- Jamaica is being commended by the United States-based Social Progress Imperative for significant achievement in the area of Access to Information and Communication.
- In its recent publication, Jamaica outperformed the United States with a score of 82.07 per cent in the category. The United States scored 81.33 per cent.
- A breakdown of the data provided by the SPI shows that Jamaica recorded a score of 76.34 per cent in the areas of foundations of wellbeing.
Jamaica is being commended by the United States-based Social Progress Imperative for significant achievement in the area of Access to Information and Communication.
In its recent publication, Jamaica outperformed the United States with a score of 82.07 per cent in the category. The United States scored 81.33 per cent.
Social Progress Imperative also lauded the country’s performance in three basic areas of human well-being on the entity’s Social Progress Index (SPI) – Basic Human Needs; Foundations of Wellbeing; and Opportunity – which saw the island recording a cumulative 70.39 per cent score.
A breakdown of the data provided by the SPI shows that Jamaica recorded a score of 76.34 per cent in the areas of foundations of wellbeing; 69.23 per cent for basic human needs; and 65.6 per cent for opportunity.
The data also show that Jamaica excelled in the areas of access to basic knowledge with a score of 91.49 per cent; nutrition and basic medical care, 88.95 per cent; and personal rights 82.18 per cent.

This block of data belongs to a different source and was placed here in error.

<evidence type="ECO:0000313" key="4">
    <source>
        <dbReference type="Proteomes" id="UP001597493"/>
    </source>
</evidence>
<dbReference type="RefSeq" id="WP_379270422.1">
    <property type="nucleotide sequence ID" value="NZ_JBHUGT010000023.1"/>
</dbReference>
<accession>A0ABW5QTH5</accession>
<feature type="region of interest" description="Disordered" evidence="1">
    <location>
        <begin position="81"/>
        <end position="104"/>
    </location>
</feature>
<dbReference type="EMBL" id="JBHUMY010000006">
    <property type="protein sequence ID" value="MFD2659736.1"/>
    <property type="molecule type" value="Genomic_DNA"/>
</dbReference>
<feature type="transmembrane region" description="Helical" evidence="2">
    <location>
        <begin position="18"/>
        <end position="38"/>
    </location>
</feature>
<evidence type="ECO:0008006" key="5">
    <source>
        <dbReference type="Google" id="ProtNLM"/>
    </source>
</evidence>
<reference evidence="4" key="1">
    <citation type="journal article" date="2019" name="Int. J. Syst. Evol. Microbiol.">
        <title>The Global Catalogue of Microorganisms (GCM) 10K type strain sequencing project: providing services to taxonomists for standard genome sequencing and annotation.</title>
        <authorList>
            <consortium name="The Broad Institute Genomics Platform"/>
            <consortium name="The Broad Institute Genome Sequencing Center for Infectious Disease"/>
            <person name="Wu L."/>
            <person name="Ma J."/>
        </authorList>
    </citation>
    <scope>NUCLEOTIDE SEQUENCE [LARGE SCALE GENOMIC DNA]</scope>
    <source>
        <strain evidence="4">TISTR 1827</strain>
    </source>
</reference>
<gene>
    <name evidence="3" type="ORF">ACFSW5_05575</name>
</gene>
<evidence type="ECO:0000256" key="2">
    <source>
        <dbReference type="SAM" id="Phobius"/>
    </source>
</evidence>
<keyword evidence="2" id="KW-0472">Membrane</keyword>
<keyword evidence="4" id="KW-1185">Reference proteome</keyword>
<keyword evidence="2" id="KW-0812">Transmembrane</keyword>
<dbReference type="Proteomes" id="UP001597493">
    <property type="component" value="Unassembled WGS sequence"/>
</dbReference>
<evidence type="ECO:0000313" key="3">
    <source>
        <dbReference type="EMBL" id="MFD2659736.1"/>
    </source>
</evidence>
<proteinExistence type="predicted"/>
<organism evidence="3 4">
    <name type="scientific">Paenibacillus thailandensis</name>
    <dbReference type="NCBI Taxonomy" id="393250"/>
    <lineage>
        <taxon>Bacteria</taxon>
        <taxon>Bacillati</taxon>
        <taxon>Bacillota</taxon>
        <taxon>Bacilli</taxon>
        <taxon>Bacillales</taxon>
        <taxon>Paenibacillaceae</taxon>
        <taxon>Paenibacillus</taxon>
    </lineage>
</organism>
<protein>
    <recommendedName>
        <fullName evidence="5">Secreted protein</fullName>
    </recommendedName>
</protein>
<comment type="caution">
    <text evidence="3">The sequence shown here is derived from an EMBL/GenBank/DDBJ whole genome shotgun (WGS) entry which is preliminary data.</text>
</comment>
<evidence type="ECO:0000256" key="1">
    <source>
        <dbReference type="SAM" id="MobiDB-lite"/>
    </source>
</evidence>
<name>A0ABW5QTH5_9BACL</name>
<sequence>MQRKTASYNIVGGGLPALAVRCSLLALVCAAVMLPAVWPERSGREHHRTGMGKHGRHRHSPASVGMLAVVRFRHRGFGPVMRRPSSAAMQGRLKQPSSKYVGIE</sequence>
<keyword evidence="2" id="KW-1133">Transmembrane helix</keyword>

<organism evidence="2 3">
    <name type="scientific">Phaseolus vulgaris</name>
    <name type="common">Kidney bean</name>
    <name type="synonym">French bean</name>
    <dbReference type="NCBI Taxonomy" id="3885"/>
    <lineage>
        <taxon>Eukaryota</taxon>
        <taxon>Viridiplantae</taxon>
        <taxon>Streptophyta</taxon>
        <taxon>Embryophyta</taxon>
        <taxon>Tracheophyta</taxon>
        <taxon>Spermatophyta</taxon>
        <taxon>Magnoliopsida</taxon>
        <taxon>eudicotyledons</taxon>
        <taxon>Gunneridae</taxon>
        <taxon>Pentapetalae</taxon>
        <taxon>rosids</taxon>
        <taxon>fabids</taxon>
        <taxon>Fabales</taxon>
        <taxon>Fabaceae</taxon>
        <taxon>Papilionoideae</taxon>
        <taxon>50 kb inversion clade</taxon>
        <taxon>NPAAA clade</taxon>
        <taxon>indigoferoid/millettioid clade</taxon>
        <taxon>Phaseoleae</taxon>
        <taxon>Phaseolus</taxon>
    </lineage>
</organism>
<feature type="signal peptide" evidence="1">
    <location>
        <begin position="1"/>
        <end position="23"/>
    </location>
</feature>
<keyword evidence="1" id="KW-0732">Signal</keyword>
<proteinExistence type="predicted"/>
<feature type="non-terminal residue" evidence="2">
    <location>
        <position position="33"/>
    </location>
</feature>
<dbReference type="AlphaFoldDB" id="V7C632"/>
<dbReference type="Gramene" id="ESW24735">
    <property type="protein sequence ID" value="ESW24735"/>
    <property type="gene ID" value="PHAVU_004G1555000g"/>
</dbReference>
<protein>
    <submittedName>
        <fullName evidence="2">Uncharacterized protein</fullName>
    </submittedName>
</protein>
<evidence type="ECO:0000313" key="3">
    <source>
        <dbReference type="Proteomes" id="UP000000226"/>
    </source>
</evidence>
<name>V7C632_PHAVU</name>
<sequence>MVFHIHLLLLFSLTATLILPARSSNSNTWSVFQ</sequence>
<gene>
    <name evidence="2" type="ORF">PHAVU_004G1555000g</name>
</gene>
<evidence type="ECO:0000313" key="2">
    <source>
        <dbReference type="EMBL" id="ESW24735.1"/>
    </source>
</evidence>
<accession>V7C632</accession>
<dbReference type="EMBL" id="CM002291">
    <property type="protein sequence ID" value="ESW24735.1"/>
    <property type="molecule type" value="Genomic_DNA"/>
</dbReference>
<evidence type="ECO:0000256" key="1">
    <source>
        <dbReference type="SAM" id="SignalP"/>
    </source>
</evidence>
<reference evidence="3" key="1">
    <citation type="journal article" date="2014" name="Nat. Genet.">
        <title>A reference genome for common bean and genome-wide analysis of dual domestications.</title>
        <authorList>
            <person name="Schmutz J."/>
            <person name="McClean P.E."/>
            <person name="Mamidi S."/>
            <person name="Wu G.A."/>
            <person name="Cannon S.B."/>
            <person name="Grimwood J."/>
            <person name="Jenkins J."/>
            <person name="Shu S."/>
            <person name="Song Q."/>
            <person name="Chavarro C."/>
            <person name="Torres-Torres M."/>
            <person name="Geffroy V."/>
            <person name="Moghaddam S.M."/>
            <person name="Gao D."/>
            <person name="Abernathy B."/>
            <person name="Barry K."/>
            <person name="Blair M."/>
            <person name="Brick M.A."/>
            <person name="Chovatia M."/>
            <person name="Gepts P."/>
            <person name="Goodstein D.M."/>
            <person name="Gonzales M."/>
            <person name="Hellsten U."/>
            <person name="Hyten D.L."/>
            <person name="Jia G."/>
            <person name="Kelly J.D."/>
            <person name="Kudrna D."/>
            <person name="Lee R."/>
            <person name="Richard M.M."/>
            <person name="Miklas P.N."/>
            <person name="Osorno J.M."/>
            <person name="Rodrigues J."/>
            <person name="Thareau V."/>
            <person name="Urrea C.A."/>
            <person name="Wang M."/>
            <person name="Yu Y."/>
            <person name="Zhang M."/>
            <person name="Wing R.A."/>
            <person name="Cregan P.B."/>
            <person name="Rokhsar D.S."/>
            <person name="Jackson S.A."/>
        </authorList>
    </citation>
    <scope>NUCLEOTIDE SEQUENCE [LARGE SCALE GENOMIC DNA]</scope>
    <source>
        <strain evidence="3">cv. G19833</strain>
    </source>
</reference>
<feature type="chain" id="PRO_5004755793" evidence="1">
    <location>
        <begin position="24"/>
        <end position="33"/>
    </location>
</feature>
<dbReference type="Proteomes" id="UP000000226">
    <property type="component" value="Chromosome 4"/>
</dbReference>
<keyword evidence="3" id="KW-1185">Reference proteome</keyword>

Other notable areas where Jamaica recorded significant scores include water and sanitation, 79.46 per cent; health and wellness, 77.23 per cent; personal freedom and choice, 75.08 per cent; shelter, 70.28 per cent; tolerance and inclusion, 59.9 per cent; and ecosystem sustainability, 54.58 per cent.
The report indicates that the country scored below 50 per cent in only two areas – advanced education, 45.25 per cent; and personal safety, 38.22 per cent.
Summarising the findings, the SPI suggests that Jamaica has “the greatest opportunity to improve in the area of human wellbeing by focusing more on personal safety.”
It further advises that the country would also benefit significantly from “greater investment in ecosystem sustainability” and cites access to advanced education as a key area for improvement.
The Social Progress Index offers a framework for measuring the multiple dimensions of social progress, benchmarking success, and catalysing human wellbeing.
The Social Progress Imperative, which includes the Social Progress Network (SPN) and Index, was incorporated as a non-profit organisation in the US in 2012. This year’s publication of the SPI marks the second occasion on which this activity is being undertaken.
The original idea for the Social Progress Index was conceived within the World Economic Forum’s Global Agenda Counsel on Philanthropy and Social Investing, chaired by the Economist’s New York Bureau Chief, Matthew Bishop.